Mexico’s Drug Death Toll Double What Reported, Expert Argues

The death toll in Mexico’s bloody drug war has been hotly debated since outgoing President Felipe Calderón declared an offensive on the country’s drug cartels back in 2006.

The Mexican government, human rights groups and the media argued over the actual body count, until most media outlets finally settled on 50,000 as an approximate number for those killed in violence. However, a border and Latin American specialist at the New Mexico State University Library posits that the actual number is much higher…by almost double.

Molly Molloy, a researcher at New Mexico State University who maintains the Mexican news and discussion site Frontera List, has kept a detailed record of the bloodshed and estimates that the total homicides from December 2006 through June 2012 to stand at 99,667, according to an article written by Molloy in the Phoenix New Times.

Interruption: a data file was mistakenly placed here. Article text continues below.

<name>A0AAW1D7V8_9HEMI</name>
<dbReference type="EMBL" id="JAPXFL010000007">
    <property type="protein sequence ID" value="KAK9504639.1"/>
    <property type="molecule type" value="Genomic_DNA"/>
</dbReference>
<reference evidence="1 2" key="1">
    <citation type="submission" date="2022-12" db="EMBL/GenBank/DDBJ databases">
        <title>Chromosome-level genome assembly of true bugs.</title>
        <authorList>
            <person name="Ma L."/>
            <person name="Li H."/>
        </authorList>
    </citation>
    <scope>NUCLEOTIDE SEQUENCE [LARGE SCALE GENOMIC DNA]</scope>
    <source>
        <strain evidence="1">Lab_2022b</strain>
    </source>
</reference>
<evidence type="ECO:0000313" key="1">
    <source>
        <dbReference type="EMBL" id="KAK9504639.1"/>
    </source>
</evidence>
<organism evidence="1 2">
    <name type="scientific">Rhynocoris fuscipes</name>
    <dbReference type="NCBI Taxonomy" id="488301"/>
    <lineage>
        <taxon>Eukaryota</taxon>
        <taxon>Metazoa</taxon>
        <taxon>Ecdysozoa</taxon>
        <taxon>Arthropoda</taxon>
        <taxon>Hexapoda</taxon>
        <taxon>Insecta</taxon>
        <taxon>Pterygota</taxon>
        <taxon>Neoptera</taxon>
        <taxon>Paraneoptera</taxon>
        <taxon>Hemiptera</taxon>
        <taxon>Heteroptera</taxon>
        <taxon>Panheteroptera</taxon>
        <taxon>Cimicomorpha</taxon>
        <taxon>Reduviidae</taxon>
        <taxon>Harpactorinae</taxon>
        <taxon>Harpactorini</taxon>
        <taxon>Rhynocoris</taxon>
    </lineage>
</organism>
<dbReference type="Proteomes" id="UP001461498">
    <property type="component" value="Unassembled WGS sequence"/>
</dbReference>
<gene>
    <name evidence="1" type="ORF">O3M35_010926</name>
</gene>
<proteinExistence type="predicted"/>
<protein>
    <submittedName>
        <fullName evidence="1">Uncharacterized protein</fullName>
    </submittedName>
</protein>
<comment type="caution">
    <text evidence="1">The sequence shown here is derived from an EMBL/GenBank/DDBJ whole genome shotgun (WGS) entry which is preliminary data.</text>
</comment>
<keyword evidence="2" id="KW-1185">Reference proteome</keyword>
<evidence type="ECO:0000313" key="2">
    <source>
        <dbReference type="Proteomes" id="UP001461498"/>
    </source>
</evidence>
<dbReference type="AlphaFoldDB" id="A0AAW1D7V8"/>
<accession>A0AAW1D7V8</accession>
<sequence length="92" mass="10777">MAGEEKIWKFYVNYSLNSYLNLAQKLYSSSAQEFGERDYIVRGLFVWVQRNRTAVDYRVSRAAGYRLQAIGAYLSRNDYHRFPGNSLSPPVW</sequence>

“Assuming that a similar rate of murder continues through the remaining months of this year, the homicide toll at the end of Calderón’s presidency will add up to 110,061 victims,” continued Molloy.

The Mexican government along with some media outlets state that 90 percent of those killed in the violence involved in the drug trade, Molloy argues that out of the 10,800-plus victims killed in the border city of Ciudad Juárez since 2007 the vast majority of them had no involvement in the cartels. With a population of only 1.2 million residents, Ciudad Juárez accounts for 10 percent of all of Mexico’s murder victims since 2007.

– Read the entire article at Fox News Latino.


1 Comment

  1. gutrod on

    Not surprising. A way that American government keeps the Hispanic population down while increasing gun sales for big business. The difference is that most war propaganda tries to maximize the number of enemy casualties. This drug war’s casualties are largely made up of innocent victims. War of any kind is ugly but this one was preventable.